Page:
Tue, 20 Aug, 2019

Social Service Club Organizes a Survey

By Shreya Acharya

In the wee hours of Wednesday, 2nd August,2014 our country faced one of the most catastrophic natural calamities that claimed hundreds of life along with damage to properties and infrastructure. The landslide happened around 1:30 am in Balde, Mahankal VDC-6 of Sindhupalchowk district. While the locals were sound asleep, it swept them away, before they even had a chance to save themselves. It was indeed a tragedy but what’s more tragic was the aftermath that followed.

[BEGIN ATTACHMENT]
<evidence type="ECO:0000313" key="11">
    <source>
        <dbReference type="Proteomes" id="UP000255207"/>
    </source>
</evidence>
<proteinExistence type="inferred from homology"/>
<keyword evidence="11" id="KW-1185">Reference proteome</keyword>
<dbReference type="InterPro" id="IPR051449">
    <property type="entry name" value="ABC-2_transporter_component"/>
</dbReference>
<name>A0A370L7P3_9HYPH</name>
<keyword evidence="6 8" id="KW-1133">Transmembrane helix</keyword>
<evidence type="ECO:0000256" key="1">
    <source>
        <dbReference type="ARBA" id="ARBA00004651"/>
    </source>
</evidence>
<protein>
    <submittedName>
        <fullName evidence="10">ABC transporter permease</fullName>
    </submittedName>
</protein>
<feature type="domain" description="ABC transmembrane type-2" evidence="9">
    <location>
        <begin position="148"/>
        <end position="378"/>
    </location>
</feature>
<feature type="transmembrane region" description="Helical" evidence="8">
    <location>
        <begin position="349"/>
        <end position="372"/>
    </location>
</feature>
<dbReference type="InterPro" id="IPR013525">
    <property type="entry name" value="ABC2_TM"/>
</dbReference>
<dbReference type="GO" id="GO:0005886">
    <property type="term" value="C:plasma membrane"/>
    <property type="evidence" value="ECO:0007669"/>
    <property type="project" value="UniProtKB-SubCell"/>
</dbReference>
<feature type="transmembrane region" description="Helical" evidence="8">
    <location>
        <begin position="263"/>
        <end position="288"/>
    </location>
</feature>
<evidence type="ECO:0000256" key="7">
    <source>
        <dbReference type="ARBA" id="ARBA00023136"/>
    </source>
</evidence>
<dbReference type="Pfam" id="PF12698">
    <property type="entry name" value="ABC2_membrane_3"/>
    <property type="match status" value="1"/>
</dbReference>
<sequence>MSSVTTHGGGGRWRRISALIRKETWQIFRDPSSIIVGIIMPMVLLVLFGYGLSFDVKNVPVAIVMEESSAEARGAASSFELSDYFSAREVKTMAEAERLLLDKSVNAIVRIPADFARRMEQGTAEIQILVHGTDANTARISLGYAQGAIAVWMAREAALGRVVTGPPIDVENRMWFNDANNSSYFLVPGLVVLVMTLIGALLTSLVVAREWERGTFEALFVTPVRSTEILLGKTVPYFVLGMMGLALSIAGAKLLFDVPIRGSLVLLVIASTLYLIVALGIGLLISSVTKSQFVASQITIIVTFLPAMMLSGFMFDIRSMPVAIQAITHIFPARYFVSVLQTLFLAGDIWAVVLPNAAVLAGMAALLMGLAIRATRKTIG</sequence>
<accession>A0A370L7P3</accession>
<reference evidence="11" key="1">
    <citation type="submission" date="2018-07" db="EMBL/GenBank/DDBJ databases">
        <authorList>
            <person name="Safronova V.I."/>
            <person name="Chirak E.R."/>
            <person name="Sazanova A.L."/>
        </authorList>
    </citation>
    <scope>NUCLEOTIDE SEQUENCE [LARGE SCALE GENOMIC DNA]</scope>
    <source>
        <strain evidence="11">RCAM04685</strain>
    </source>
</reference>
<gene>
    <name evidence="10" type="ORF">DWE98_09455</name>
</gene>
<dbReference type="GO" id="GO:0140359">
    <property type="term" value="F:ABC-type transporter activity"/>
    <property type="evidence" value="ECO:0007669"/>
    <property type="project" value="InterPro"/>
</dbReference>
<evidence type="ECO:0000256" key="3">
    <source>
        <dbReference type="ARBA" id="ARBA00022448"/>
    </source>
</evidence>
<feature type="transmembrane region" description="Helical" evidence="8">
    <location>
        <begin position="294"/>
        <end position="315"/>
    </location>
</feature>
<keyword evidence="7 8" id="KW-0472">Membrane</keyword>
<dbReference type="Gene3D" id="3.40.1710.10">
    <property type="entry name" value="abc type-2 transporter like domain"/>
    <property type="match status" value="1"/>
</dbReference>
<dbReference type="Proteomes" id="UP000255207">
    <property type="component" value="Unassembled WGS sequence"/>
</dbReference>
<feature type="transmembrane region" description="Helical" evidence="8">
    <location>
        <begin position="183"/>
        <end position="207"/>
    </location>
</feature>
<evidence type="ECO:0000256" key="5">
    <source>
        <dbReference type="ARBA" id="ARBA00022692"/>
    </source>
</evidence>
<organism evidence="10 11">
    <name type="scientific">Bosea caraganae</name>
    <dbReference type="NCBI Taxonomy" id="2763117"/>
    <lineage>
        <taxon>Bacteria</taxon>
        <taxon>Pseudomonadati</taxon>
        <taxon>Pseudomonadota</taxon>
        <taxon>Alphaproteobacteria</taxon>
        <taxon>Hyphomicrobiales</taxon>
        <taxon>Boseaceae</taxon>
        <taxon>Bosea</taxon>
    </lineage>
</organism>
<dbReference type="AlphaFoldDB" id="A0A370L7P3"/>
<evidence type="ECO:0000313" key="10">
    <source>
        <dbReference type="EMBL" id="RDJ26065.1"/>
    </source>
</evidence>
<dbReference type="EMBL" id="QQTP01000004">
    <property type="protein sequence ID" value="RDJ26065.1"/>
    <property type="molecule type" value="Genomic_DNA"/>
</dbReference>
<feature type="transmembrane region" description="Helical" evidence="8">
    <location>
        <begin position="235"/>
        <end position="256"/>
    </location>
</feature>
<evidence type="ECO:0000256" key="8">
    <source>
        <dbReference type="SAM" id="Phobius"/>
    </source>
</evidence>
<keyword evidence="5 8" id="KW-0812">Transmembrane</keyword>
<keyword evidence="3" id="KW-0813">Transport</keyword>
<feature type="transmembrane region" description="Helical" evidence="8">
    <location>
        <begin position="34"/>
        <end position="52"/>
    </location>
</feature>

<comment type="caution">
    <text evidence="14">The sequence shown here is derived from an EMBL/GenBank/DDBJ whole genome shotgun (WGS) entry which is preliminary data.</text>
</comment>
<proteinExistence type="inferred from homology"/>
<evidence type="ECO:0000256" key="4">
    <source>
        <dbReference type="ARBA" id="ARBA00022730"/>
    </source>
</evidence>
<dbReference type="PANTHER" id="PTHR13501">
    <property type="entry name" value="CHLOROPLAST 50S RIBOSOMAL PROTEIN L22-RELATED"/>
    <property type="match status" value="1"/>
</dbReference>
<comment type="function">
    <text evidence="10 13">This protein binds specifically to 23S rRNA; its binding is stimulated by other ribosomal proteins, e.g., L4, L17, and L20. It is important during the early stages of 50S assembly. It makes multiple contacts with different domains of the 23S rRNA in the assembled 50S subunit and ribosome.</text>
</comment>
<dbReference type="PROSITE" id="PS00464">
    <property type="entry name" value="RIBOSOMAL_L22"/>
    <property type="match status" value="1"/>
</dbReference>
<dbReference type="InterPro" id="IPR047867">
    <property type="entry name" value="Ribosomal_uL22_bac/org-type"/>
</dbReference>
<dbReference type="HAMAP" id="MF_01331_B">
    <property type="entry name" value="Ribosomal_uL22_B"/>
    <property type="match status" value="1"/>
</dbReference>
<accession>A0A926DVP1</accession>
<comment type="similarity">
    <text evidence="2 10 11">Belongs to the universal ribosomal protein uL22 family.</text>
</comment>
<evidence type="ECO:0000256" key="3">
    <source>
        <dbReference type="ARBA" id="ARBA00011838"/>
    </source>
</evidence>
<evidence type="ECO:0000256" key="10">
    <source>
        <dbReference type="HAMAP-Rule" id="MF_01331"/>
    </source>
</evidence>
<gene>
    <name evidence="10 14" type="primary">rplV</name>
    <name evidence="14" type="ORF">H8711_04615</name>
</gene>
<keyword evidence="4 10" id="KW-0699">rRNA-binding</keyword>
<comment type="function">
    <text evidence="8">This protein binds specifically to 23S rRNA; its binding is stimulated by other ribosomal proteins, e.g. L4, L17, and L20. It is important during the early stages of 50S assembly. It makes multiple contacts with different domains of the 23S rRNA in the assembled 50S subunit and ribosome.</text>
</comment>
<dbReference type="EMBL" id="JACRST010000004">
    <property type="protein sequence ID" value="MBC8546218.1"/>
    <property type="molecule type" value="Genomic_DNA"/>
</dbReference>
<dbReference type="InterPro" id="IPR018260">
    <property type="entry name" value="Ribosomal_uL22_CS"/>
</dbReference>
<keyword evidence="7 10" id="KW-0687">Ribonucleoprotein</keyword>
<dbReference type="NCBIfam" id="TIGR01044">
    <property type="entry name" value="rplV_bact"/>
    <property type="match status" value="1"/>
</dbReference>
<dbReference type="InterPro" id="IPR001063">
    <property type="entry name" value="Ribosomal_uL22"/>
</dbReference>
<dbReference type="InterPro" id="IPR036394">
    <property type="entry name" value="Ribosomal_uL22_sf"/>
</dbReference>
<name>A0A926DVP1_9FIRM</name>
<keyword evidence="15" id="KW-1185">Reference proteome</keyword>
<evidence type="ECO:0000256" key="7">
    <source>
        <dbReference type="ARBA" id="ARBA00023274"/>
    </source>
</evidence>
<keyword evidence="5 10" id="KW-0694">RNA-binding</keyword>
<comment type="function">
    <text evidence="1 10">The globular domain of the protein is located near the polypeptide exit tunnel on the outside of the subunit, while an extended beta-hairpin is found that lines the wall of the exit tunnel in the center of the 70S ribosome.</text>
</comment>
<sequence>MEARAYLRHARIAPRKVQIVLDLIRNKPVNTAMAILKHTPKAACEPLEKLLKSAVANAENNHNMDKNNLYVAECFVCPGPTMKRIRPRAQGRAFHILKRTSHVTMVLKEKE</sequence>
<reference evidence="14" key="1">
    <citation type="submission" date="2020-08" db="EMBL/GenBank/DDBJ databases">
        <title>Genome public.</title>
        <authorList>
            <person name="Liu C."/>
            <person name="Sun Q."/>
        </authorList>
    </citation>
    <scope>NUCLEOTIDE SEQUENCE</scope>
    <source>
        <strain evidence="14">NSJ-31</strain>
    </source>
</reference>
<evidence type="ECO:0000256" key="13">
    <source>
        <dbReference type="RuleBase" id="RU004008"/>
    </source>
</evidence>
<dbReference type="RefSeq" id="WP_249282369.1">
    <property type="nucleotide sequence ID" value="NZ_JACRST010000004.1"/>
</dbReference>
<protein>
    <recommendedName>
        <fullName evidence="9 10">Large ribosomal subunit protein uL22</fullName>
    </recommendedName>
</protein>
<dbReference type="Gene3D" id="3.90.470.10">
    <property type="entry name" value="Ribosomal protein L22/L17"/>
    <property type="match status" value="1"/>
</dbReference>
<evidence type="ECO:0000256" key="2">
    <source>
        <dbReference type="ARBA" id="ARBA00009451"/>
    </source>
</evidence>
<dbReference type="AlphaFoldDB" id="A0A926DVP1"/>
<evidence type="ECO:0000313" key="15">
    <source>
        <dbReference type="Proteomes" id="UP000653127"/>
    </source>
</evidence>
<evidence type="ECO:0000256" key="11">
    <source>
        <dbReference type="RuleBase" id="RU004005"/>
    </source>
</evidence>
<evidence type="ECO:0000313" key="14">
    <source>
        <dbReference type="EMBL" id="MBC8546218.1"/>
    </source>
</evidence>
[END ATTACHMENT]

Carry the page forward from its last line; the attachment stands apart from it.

On the 7th of December, The DWIT Social Service Club organized a survey to know about the upshot of the calamity. A total of 10 people visited the place which included 8 students and Bijaya Shrestha as a college representative. We visited the victim area and interacted with the local people about the lifestyle they are having, their problems; their hardships and their hope. It seems that they have not received help and support they should be getting. Though relief funds and ration are being distributed, the government seems to oblivious getting involved in the whole procedure and the funds that flow in are mostly from outside sources. While talking to a local man who lost his whole family in the landslide, he said that although the government has assured to relocate and provide compensation for the loss of properties, he doubts he will ever receive them because of the politics that runs to the very core of our governing system. All he wants from the government is the support and at most an employment opportunity so that he will not have to rely on others to sustain and make a livelihood. For a man who has lost everything I'd say that’s not much to ask for. With the type of government we have now, the relief funds rarely reach the victims; even if they reach, it seems to be in such an insignificant amount. Among the victims, there were many children too. To know more about it, we visited a school which didn’t look like a school in any manner. It didn’t have the minimum infrastructure a school needs, to be called a school. The school had tents all over as substitute of rooms; and cold floor instead of desks and benches, where the children’s parents were struggling to pay the fees due to the disaster. Considering their condition it is quite obvious that they cannot afford to pay for their children’s education. Several donations have been received by the school for re-construction from several sources. But I must say that the local authorities are doing their work and have devised a well-coordinated plan to distribute the relief funds and food to the victims. They do seem to be working very hard to bring back the place to normal conditions. There I saw how we Nepalese are strong enough to rise up from any disaster no matter how catastrophic and show all that even in the face of death and sorrows we stand together to be reborn from those very ashes like phoenix but the support from the government is need to do so. (Shreya Acharya works as a volunteer reporter for the DWIT News.)